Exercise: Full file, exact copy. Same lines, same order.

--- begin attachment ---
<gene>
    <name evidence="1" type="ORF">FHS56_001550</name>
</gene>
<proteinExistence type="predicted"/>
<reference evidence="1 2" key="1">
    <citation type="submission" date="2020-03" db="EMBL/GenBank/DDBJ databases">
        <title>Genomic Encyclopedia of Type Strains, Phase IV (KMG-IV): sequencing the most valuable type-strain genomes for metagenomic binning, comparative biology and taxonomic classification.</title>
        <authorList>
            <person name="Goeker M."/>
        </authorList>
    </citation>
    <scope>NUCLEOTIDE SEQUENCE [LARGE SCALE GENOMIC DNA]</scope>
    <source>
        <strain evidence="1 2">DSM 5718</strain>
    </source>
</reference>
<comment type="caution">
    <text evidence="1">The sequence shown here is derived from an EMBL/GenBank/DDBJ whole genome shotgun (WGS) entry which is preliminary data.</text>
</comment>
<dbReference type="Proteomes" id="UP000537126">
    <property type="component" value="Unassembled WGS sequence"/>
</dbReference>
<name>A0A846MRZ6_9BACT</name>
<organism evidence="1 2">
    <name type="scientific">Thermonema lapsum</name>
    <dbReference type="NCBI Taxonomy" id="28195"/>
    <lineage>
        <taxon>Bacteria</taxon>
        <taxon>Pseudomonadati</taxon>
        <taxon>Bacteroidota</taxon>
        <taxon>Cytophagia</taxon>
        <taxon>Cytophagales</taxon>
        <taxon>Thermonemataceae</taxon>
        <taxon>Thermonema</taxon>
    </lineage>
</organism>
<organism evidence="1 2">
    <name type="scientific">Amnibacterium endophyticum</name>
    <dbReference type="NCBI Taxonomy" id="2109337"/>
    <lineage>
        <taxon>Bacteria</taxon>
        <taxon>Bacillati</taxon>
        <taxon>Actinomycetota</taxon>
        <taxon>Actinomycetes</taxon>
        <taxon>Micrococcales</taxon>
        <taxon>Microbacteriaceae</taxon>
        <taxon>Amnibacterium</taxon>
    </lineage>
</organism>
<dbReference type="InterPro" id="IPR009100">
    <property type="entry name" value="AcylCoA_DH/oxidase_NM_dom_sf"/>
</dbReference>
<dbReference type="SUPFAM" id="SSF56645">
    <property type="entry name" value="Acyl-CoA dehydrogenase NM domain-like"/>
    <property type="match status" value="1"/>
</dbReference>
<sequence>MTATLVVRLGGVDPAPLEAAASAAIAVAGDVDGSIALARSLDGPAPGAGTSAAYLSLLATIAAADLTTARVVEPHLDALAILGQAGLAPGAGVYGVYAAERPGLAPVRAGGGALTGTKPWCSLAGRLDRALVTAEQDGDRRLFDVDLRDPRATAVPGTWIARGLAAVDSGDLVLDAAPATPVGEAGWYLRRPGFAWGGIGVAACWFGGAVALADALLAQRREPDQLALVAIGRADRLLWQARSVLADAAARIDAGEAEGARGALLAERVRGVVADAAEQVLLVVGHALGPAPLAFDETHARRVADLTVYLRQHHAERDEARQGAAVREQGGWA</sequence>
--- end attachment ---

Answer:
<gene>
    <name evidence="1" type="ORF">FHS56_001550</name>
</gene>
<proteinExistence type="predicted"/>
<reference evidence="1 2" key="1">
    <citation type="submission" date="2020-03" db="EMBL/GenBank/DDBJ databases">
        <title>Genomic Encyclopedia of Type Strains, Phase IV (KMG-IV): sequencing the most valuable type-strain genomes for metagenomic binning, comparative biology and taxonomic classification.</title>
        <authorList>
            <person name="Goeker M."/>
        </authorList>
    </citation>
    <scope>NUCLEOTIDE SEQUENCE [LARGE SCALE GENOMIC DNA]</scope>
    <source>
        <strain evidence="1 2">DSM 5718</strain>
    </source>
</reference>
<comment type="caution">
    <text evidence="1">The sequence shown here is derived from an EMBL/GenBank/DDBJ whole genome shotgun (WGS) entry which is preliminary data.</text>
</comment>
<dbReference type="Proteomes" id="UP000537126">
    <property type="component" value="Unassembled WGS sequence"/>
</dbReference>
<name>A0A846MRZ6_9BACT</name>
<organism evidence="1 2">
    <name type="scientific">Thermonema lapsum</name>
    <dbReference type="NCBI Taxonomy" id="28195"/>
    <lineage>
        <taxon>Bacteria</taxon>
        <taxon>Pseudomonadati</taxon>
        <taxon>Bacteroidota</taxon>
        <taxon>Cytophagia</taxon>
        <taxon>Cytophagales</taxon>
        <taxon>Thermonemataceae</taxon>
        <taxon>Thermonema</taxon>
    </lineage>
</organism>
<organism evidence="1 2">
    <name type="scientific">Amnibacterium endophyticum</name>
    <dbReference type="NCBI Taxonomy" id="2109337"/>
    <lineage>
        <taxon>Bacteria</taxon>
        <taxon>Bacillati</taxon>
        <taxon>Actinomycetota</taxon>
        <taxon>Actinomycetes</taxon>
        <taxon>Micrococcales</taxon>
        <taxon>Microbacteriaceae</taxon>
        <taxon>Amnibacterium</taxon>
    </lineage>
</organism>
<dbReference type="InterPro" id="IPR009100">
    <property type="entry name" value="AcylCoA_DH/oxidase_NM_dom_sf"/>
</dbReference>
<dbReference type="SUPFAM" id="SSF56645">
    <property type="entry name" value="Acyl-CoA dehydrogenase NM domain-like"/>
    <property type="match status" value="1"/>
</dbReference>
<sequence>MTATLVVRLGGVDPAPLEAAASAAIAVAGDVDGSIALARSLDGPAPGAGTSAAYLSLLATIAAADLTTARVVEPHLDALAILGQAGLAPGAGVYGVYAAERPGLAPVRAGGGALTGTKPWCSLAGRLDRALVTAEQDGDRRLFDVDLRDPRATAVPGTWIARGLAAVDSGDLVLDAAPATPVGEAGWYLRRPGFAWGGIGVAACWFGGAVALADALLAQRREPDQLALVAIGRADRLLWQARSVLADAAARIDAGEAEGARGALLAERVRGVVADAAEQVLLVVGHALGPAPLAFDETHARRVADLTVYLRQHHAERDEARQGAAVREQGGWA</sequence>